Deleted scenesEdit

At least one shot of Beru didn't make the final 1977 cut of Star Wars: before the family dinner scene, there is a shot of Beru filling a pitcher of blue milk from a dispenser in a portion of the kitchen not visible in the film.[22] Also, a popular production still from the film reveals that the dinner scene was shot, or at least rehearsed, with the family members sitting in different seats than in the film.[23]

A more substantial Beru scene was cut from Attack of the Clones: after Anakin Skywalker returns to the farm with his mother's body, Beru helps Amidala prepare a meal, featuring blue milk, for Skywalker, having a short conversation with Amidala about Naboo and her own reluctance to travel. Nonetheless, this scene does appear in the film's novelization.[24] A shot of Beru and the Larses waving goodbye to Anakin and Padmé was also shot but not used in the final film.[25]

AppearancesEdit

SourcesEdit

Notes and referencesEdit

  1. 1.0 1.1 1.2 StarWars-DatabankII Beru Lars in the Databank (backup link)
  2. Star Wars: Galactic Atlas
  3. 3.0 3.1 3.2 3.3 3.4 3.5 3.6 3.7 3.8 3.9 Star Wars: Episode IV A New Hope
  4. 4.0 4.1 4.2 4.3 4.4 "Beru Whitesun Lars"—From a Certain Point of View
  5. Star Wars Character Encyclopedia: Updated and Expanded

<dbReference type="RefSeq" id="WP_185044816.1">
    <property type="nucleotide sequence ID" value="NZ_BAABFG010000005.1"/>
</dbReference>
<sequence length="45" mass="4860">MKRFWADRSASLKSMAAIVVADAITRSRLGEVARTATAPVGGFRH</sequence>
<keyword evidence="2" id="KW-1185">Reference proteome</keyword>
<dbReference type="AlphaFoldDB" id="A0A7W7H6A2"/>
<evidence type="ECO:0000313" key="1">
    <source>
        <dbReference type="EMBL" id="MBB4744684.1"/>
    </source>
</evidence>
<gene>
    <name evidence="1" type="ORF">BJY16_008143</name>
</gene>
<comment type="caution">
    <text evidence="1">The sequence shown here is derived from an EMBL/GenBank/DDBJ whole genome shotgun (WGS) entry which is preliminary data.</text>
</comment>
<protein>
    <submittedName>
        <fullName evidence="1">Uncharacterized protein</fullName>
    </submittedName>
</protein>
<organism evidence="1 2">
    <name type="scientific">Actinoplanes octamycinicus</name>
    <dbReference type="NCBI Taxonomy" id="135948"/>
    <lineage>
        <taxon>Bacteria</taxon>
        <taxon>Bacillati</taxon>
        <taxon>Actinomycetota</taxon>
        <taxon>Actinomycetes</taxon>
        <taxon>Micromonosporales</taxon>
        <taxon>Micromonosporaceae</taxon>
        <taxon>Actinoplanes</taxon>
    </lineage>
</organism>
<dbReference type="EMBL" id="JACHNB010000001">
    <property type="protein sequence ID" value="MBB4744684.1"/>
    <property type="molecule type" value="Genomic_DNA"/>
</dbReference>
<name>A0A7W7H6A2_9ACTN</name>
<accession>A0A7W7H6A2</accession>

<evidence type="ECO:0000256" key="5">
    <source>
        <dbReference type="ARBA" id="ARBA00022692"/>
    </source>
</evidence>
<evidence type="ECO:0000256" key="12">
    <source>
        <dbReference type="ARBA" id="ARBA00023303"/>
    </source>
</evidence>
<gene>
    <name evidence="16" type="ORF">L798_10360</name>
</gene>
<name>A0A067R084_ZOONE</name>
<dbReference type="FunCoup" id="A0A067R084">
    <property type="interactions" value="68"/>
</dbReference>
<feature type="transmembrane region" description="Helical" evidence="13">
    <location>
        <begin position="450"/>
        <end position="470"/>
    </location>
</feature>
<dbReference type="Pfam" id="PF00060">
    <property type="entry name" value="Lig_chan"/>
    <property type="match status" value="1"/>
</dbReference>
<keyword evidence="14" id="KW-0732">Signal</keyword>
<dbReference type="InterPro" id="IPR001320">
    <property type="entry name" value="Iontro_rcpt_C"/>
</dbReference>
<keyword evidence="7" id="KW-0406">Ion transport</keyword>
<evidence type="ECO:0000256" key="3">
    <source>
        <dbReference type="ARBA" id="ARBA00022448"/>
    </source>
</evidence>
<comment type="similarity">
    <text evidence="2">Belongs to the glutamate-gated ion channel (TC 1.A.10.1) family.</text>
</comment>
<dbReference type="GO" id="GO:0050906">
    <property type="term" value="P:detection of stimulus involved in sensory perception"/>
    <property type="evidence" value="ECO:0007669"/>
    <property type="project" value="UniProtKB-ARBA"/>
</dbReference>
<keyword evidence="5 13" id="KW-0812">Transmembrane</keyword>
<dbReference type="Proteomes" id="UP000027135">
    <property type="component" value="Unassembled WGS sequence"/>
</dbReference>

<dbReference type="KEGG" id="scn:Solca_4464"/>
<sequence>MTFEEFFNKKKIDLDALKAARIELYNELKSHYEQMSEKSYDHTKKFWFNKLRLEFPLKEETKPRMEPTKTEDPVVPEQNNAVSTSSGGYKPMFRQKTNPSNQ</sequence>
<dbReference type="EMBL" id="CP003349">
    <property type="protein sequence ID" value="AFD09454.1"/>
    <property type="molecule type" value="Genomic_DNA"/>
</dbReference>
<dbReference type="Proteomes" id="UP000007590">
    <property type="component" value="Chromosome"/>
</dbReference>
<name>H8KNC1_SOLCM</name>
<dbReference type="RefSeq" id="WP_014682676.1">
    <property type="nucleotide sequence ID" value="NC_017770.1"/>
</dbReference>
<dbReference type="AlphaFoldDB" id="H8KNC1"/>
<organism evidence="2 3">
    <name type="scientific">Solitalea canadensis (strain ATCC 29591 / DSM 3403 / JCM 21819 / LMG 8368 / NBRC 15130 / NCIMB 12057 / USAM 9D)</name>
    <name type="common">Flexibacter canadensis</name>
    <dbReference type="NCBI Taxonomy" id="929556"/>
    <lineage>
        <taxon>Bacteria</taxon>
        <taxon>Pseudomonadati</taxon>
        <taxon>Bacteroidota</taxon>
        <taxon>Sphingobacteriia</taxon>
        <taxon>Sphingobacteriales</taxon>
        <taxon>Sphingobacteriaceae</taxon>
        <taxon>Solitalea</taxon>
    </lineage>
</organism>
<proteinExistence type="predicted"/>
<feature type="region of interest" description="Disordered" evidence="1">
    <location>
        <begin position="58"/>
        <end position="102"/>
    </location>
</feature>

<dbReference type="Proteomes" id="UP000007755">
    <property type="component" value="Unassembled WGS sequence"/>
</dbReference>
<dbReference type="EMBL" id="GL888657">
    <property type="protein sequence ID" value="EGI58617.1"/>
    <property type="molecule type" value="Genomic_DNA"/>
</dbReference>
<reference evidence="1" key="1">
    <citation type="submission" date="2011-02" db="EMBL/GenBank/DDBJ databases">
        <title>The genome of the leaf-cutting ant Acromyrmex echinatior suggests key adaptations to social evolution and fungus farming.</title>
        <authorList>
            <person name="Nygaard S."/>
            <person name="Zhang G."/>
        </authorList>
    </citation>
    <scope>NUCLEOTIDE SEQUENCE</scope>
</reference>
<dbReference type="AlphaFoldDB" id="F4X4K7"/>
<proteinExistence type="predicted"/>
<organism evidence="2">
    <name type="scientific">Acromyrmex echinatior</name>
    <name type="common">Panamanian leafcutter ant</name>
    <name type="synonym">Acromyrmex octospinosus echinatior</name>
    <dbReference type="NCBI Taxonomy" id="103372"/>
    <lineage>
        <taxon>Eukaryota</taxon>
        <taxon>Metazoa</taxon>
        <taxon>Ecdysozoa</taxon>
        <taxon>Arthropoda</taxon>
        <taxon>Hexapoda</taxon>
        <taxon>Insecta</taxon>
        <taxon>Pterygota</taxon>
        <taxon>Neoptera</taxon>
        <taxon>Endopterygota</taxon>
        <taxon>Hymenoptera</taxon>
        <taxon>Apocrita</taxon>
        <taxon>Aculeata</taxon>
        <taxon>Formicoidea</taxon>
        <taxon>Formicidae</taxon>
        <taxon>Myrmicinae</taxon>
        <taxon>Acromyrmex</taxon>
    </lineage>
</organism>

6. Star Wars: Episode II Attack of the Clones
  7. Ultimate Star Wars
  8. Star Wars: Episode III Revenge of the Sith
  9. Star Wars 20: From the Journals of Old Ben Kenobi
  10. Rebels-mini-logo Star Wars Rebels – "Twin Suns"
  11. Heir to the Jedi
  12. Star Wars 7: From the Journals of Old Ben Kenobi: The Last of His Breed
  13. Darth Vader 7: Shadows and Secrets, Part I
  14. Star Wars: The Last Jedi: A Junior Novel
  15. 15.0 15.1 The Making of Star Wars: The Definitive Story Behind the Original Film
  16. The Original First-Week Engagements Of “Star Wars”. in70mm.com. Retrieved on August 22, 2013.
  17. SWicon Casting Update: More Local Talent on StarWars.com (content now obsolete; backup link)
  18. SWInsider "Micro Beru"—Star Wars Insider 58
  19. 19.0 19.1 Mythmaking: Behind the Scenes of Attack of the Clones
  20. Lucasfilm registers new (Episode II?) domain names!. TheForce.net. Retrieved on August 22, 2013.
  21. The Making of Star Wars Revenge of the Sith
  22. SWInsider "The Evolution of Star Wars: Exploring the Lost Cut"—Star Wars Insider 41
  23. Life on Tatooine: The Lars Homestead. T-bone's Star Wars Universe. Retrieved on August 22, 2013.
  24. Return To Tatooine: Beru Whitesun. T-bone's Star Wars Universe. Retrieved on August 22, 2013.
  25. SWicon Image Attack: Y'all Come Back Now on StarWars.com (content now obsolete; backup link)

External linksEdit